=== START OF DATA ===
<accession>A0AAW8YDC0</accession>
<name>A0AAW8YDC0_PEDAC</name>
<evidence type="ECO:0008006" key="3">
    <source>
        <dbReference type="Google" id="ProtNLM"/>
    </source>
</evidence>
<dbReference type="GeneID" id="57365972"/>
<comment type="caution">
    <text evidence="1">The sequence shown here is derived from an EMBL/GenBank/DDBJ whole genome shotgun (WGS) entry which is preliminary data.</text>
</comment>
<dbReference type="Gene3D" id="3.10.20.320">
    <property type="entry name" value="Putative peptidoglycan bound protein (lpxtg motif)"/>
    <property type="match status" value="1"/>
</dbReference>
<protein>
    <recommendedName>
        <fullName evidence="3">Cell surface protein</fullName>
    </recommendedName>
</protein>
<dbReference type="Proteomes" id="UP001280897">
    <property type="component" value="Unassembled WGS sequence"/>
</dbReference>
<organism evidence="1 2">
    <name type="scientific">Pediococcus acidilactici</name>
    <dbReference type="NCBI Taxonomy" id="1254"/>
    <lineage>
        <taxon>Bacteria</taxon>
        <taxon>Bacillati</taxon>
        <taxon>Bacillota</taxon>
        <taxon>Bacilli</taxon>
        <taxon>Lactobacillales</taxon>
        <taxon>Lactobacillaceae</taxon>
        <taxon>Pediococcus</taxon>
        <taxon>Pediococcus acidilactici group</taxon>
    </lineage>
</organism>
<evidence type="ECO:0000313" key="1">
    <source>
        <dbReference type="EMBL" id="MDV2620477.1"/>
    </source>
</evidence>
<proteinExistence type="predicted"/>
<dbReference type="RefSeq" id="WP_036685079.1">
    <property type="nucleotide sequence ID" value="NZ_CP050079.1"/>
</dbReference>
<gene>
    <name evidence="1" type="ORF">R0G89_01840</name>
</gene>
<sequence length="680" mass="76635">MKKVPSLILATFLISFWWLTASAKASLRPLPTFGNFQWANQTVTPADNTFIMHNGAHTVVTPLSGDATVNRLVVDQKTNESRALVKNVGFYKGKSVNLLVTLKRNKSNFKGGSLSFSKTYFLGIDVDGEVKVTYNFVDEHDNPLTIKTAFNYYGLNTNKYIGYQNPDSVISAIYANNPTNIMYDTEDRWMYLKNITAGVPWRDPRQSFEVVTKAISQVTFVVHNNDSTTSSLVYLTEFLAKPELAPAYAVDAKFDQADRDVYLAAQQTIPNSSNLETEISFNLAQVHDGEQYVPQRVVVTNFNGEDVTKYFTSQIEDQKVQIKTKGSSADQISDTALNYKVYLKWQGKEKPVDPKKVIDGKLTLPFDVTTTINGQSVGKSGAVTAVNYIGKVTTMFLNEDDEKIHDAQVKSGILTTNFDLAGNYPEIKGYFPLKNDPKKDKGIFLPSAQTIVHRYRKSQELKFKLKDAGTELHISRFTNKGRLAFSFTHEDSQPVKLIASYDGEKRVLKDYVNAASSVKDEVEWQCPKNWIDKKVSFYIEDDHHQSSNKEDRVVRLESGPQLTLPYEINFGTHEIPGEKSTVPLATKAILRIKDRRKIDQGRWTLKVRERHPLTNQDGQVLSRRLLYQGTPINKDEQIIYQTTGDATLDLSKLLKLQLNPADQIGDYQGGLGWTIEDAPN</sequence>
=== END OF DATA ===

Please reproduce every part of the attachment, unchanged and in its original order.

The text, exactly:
<accession>A0AAW8YDC0</accession>
<name>A0AAW8YDC0_PEDAC</name>
<evidence type="ECO:0008006" key="3">
    <source>
        <dbReference type="Google" id="ProtNLM"/>
    </source>
</evidence>
<dbReference type="GeneID" id="57365972"/>
<comment type="caution">
    <text evidence="1">The sequence shown here is derived from an EMBL/GenBank/DDBJ whole genome shotgun (WGS) entry which is preliminary data.</text>
</comment>
<dbReference type="Gene3D" id="3.10.20.320">
    <property type="entry name" value="Putative peptidoglycan bound protein (lpxtg motif)"/>
    <property type="match status" value="1"/>
</dbReference>
<protein>
    <recommendedName>
        <fullName evidence="3">Cell surface protein</fullName>
    </recommendedName>
</protein>
<dbReference type="Proteomes" id="UP001280897">
    <property type="component" value="Unassembled WGS sequence"/>
</dbReference>
<organism evidence="1 2">
    <name type="scientific">Pediococcus acidilactici</name>
    <dbReference type="NCBI Taxonomy" id="1254"/>
    <lineage>
        <taxon>Bacteria</taxon>
        <taxon>Bacillati</taxon>
        <taxon>Bacillota</taxon>
        <taxon>Bacilli</taxon>
        <taxon>Lactobacillales</taxon>
        <taxon>Lactobacillaceae</taxon>
        <taxon>Pediococcus</taxon>
        <taxon>Pediococcus acidilactici group</taxon>
    </lineage>
</organism>
<evidence type="ECO:0000313" key="1">
    <source>
        <dbReference type="EMBL" id="MDV2620477.1"/>
    </source>
</evidence>
<proteinExistence type="predicted"/>
<dbReference type="RefSeq" id="WP_036685079.1">
    <property type="nucleotide sequence ID" value="NZ_CP050079.1"/>
</dbReference>
<gene>
    <name evidence="1" type="ORF">R0G89_01840</name>
</gene>
<sequence length="680" mass="76635">MKKVPSLILATFLISFWWLTASAKASLRPLPTFGNFQWANQTVTPADNTFIMHNGAHTVVTPLSGDATVNRLVVDQKTNESRALVKNVGFYKGKSVNLLVTLKRNKSNFKGGSLSFSKTYFLGIDVDGEVKVTYNFVDEHDNPLTIKTAFNYYGLNTNKYIGYQNPDSVISAIYANNPTNIMYDTEDRWMYLKNITAGVPWRDPRQSFEVVTKAISQVTFVVHNNDSTTSSLVYLTEFLAKPELAPAYAVDAKFDQADRDVYLAAQQTIPNSSNLETEISFNLAQVHDGEQYVPQRVVVTNFNGEDVTKYFTSQIEDQKVQIKTKGSSADQISDTALNYKVYLKWQGKEKPVDPKKVIDGKLTLPFDVTTTINGQSVGKSGAVTAVNYIGKVTTMFLNEDDEKIHDAQVKSGILTTNFDLAGNYPEIKGYFPLKNDPKKDKGIFLPSAQTIVHRYRKSQELKFKLKDAGTELHISRFTNKGRLAFSFTHEDSQPVKLIASYDGEKRVLKDYVNAASSVKDEVEWQCPKNWIDKKVSFYIEDDHHQSSNKEDRVVRLESGPQLTLPYEINFGTHEIPGEKSTVPLATKAILRIKDRRKIDQGRWTLKVRERHPLTNQDGQVLSRRLLYQGTPINKDEQIIYQTTGDATLDLSKLLKLQLNPADQIGDYQGGLGWTIEDAPN</sequence>